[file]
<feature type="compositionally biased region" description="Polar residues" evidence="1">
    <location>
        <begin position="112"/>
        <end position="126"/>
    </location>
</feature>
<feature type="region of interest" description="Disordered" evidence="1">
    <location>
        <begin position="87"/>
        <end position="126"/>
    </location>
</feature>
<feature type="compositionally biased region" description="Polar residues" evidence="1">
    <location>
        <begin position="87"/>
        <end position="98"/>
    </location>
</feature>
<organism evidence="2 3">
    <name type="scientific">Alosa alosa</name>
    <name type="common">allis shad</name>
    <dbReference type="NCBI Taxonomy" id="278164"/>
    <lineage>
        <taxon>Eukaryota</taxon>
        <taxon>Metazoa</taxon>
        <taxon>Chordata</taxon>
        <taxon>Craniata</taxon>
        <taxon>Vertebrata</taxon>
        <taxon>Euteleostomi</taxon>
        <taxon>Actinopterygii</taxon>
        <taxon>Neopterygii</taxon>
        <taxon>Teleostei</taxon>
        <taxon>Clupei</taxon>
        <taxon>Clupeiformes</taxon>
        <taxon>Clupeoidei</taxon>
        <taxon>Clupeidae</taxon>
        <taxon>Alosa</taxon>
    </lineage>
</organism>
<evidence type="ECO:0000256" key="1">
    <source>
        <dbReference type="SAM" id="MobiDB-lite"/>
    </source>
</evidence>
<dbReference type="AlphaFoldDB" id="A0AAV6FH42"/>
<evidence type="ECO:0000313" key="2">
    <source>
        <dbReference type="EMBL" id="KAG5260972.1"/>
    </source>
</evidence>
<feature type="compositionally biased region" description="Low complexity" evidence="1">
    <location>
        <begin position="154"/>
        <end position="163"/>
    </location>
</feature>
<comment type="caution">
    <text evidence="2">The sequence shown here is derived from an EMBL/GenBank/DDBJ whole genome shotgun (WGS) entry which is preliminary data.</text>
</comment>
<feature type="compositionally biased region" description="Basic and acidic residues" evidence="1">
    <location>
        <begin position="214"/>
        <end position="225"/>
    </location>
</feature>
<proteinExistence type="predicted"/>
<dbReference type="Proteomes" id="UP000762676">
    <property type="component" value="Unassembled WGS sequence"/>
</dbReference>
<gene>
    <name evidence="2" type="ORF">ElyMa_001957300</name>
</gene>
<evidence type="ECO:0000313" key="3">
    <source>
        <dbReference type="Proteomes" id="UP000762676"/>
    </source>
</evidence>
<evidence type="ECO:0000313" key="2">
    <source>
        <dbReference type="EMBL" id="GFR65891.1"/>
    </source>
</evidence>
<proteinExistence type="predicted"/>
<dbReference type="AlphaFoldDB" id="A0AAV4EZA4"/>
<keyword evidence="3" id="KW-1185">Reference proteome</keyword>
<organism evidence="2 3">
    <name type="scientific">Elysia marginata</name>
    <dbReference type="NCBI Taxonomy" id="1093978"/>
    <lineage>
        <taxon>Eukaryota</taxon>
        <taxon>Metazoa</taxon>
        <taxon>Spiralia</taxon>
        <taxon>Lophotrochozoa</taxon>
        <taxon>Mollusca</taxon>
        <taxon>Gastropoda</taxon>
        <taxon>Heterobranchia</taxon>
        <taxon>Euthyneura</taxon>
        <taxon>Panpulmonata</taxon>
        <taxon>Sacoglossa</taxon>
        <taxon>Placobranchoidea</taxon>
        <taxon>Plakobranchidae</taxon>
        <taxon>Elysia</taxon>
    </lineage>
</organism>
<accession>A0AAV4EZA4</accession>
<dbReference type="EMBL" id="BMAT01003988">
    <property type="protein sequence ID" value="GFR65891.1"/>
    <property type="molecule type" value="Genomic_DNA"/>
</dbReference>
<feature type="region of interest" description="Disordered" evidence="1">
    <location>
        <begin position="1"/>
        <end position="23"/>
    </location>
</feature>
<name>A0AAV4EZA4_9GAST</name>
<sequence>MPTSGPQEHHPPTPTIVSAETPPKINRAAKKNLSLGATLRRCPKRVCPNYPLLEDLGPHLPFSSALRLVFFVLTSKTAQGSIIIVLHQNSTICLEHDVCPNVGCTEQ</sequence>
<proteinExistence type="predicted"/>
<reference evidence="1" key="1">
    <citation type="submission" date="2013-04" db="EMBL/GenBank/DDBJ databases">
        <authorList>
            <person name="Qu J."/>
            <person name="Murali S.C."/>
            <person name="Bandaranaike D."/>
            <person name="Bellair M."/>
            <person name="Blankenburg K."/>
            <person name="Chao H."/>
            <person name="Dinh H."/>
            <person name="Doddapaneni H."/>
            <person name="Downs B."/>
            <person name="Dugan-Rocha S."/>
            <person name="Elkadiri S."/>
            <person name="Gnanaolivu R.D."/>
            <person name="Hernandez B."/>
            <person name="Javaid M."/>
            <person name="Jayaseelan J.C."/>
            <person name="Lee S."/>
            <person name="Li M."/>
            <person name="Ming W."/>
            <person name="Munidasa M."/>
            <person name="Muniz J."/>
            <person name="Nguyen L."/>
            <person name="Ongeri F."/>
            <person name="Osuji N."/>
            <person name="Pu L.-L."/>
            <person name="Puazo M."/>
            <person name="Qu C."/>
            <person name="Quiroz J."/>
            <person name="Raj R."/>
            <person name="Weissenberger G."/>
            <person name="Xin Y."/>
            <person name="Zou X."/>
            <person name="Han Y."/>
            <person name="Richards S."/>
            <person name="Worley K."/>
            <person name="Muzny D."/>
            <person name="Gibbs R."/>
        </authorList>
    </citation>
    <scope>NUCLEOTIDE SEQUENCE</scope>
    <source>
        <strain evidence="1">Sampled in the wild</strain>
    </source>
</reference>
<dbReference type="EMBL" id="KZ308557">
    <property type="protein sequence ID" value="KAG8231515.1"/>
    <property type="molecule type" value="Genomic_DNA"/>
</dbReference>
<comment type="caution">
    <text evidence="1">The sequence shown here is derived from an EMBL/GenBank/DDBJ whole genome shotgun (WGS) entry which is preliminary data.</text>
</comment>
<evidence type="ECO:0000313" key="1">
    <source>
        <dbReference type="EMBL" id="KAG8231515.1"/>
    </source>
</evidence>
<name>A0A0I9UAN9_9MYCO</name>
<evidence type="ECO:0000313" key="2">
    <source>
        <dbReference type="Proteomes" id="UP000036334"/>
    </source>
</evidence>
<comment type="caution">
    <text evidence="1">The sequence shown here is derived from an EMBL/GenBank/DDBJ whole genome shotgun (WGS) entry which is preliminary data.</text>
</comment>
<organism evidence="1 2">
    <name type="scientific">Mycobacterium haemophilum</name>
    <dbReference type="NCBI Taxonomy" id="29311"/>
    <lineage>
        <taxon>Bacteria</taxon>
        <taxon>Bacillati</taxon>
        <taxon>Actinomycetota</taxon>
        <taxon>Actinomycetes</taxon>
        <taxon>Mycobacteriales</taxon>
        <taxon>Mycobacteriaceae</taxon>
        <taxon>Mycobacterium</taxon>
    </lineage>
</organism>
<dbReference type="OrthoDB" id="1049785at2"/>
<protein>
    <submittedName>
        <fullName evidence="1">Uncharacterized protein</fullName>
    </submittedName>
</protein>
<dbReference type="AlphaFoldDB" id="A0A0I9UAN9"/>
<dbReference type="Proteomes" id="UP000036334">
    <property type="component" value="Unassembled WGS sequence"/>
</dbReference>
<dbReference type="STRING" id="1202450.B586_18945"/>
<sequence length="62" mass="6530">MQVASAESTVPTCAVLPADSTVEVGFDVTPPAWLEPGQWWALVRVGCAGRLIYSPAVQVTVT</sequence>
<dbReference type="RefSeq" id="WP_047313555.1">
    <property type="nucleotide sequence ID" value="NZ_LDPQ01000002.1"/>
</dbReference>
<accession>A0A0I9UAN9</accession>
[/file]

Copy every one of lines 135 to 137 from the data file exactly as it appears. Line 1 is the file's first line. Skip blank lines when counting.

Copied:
            <person name="Javaid M."/>
            <person name="Jayaseelan J.C."/>
            <person name="Lee S."/>